I witnessed the attacks of September 11th 2001 first hand in New York City as the World Trade Center towers collapsed before my very own eyes. It was a painful day for many people all over the world but it was uniquely different for those of us that lived in NYC. I haven’t spoken much about my experience so I thought I’d try to share a detailed account. Hopefully this will be cathartic.

During the early 2000’s I was living on the Upper East Side of Manhattan in NYC. I lived on the 9th floor of a 14 story apartment building on East 63rd St. between second and third avenue. The location was amazing. I could walk to a grocery store, movie theaters, great shopping, and a lot of entertainment. I was also a few blocks from the FDR drive which is the main highway running along the east side of Manhattan. If you wanted to drive from my apartment to the World Trade Center complex you would take the FDR. With no traffic it takes about 15 minutes to go 7.5 miles to get there.

The path from my apartment to the World Trade Center Complex

On the morning of September 11th, I woke up at 8am. After showering I put on CNN while brewing a cup of coffee. At the time I was working on my first startup and worked out of my apartment. My commute consisted of walking from my bedroom to the living room. When the first plane hit the north tower at 8:45am I was checking my email and listening to CNN.

It took a few minutes before CNN started reporting the crash. I didn’t hear the actual crash because I was too far away but I did hear the CNN anchors break to show footage of the north tower with smoke billowing from the top of the building. I walked over to the TV and started watching.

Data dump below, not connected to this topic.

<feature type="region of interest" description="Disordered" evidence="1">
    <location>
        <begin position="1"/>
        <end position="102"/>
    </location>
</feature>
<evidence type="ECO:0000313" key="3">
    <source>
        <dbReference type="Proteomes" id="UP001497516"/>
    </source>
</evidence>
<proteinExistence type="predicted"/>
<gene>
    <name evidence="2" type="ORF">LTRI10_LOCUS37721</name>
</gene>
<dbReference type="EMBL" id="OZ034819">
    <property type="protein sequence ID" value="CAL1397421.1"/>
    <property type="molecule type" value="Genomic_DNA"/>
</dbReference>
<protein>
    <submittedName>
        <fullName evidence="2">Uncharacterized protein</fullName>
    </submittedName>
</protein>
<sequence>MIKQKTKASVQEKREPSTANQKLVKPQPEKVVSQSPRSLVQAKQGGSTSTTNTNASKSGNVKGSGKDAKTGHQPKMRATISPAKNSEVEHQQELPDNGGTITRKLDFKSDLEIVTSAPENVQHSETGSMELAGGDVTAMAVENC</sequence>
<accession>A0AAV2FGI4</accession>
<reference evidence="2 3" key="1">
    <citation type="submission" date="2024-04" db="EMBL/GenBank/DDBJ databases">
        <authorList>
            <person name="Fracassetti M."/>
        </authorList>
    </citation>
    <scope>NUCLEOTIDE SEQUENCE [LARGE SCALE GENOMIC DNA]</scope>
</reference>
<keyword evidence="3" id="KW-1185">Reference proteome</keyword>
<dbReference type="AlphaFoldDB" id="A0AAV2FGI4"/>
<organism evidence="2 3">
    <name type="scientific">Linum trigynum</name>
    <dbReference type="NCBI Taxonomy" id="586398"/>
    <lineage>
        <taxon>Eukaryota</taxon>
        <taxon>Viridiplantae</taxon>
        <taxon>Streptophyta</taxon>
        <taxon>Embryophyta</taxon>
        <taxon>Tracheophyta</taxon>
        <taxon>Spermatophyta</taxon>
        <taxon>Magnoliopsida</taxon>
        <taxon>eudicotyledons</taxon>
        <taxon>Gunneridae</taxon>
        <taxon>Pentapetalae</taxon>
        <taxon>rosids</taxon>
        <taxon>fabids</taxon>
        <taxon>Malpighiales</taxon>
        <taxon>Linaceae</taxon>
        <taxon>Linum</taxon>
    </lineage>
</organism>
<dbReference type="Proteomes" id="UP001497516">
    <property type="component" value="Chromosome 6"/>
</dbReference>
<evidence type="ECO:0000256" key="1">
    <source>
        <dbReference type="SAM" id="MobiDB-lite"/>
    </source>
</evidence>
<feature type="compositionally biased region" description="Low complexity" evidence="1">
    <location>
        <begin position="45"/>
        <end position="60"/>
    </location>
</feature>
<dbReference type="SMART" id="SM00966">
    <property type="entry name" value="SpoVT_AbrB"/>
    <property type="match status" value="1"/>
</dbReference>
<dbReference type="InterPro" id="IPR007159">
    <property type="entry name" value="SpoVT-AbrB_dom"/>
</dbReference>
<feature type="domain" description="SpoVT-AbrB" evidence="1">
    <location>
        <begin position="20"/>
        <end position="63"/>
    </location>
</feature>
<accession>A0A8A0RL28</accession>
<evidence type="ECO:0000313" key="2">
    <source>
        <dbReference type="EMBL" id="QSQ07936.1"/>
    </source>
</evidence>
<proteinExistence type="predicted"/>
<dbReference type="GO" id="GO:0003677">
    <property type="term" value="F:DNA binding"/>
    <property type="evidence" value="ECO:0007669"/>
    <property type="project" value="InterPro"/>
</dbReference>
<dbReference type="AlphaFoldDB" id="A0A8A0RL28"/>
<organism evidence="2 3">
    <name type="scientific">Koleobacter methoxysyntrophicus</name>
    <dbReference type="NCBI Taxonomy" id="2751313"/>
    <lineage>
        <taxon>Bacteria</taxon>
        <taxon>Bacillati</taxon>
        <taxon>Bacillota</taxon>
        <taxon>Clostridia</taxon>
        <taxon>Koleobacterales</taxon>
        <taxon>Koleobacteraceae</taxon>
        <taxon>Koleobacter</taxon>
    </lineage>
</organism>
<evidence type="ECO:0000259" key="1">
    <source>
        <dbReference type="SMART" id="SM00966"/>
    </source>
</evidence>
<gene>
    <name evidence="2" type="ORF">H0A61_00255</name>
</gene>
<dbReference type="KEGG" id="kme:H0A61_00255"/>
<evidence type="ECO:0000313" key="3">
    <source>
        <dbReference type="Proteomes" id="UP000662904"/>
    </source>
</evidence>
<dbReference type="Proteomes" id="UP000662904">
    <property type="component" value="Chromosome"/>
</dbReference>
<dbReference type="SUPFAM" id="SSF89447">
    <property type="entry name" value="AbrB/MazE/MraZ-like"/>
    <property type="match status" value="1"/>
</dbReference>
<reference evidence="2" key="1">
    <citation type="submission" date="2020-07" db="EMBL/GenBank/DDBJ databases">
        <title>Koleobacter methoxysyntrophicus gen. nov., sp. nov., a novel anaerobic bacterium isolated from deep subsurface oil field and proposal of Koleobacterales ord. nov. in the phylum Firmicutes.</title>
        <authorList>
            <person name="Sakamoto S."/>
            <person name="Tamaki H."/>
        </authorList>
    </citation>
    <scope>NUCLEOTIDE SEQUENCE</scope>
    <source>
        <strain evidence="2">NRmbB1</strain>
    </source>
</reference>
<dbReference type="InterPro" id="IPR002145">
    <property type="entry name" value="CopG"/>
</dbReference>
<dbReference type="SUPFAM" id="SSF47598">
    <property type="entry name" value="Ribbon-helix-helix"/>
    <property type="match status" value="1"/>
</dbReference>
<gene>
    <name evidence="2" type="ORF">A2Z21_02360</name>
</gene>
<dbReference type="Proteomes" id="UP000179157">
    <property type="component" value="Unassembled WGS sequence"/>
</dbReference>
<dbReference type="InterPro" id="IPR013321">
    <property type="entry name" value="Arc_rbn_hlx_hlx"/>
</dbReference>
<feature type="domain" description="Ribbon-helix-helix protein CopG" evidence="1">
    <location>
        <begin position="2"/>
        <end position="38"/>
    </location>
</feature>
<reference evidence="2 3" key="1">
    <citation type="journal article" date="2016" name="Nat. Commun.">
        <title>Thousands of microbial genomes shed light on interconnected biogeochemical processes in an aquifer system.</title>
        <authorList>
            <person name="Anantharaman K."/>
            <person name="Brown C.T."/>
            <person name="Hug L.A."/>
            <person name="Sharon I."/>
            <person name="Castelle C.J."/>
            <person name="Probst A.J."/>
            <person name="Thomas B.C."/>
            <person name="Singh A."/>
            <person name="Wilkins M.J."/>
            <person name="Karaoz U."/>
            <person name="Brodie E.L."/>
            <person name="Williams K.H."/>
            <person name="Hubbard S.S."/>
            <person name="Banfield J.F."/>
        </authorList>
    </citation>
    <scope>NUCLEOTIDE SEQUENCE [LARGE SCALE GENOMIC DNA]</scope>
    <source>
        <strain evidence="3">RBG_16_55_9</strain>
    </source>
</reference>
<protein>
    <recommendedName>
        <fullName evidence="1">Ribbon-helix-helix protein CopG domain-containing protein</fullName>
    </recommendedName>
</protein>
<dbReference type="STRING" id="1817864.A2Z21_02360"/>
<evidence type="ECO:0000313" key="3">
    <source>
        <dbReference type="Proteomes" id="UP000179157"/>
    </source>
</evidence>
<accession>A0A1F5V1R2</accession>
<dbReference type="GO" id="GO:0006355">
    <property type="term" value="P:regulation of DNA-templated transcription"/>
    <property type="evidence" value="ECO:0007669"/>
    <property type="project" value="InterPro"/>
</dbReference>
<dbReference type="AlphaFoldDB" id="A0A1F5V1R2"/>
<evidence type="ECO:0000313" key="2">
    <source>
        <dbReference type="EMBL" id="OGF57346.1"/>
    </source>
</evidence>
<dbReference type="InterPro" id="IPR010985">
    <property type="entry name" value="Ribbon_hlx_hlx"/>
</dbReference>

This was my desk in my apartment where I ran my startup.

At first the news reported that a plane had crashed into the World Trade Center north tower, maybe from a problem with its radar or a mistake from air traffic control. I couldn’t believe what I was seeing on the TV. I had been near the World Trade Center complex the week before and I’ve been to Windows on the World restaurant at the top of the north tower. I’m very familiar with the buildings. Growing up in New York its hard not to be familiar with these iconic buildings. Seeing smoke billowing from the north tower was shocking.

Windows on the World restaurant at the top of the WTC north tower.

It felt like an hour from when the first plane struck the north tower until the second plane hit the south tower. In reality it was only 15 minutes. I was watching CNN live when it happened. The anchors were still confused and talking about a serious glitch with air traffic control that was routing planes into buildings. After a few minutes an aviation expert joined the broadcast and said it was not a navigation issue, it was likely a terrorist attack. I was still in shock like most folks.

At this point I started to hear the emergency sirens of fire trucks and police cars as they rushed passed my apartment heading toward lower Manhattan. When you live in NYC you hear a lot of sirens. Your brain gets good at blocking them out so that you don’t notice them. Today however I was noticing them. The sirens sounded louder and there were many more of them.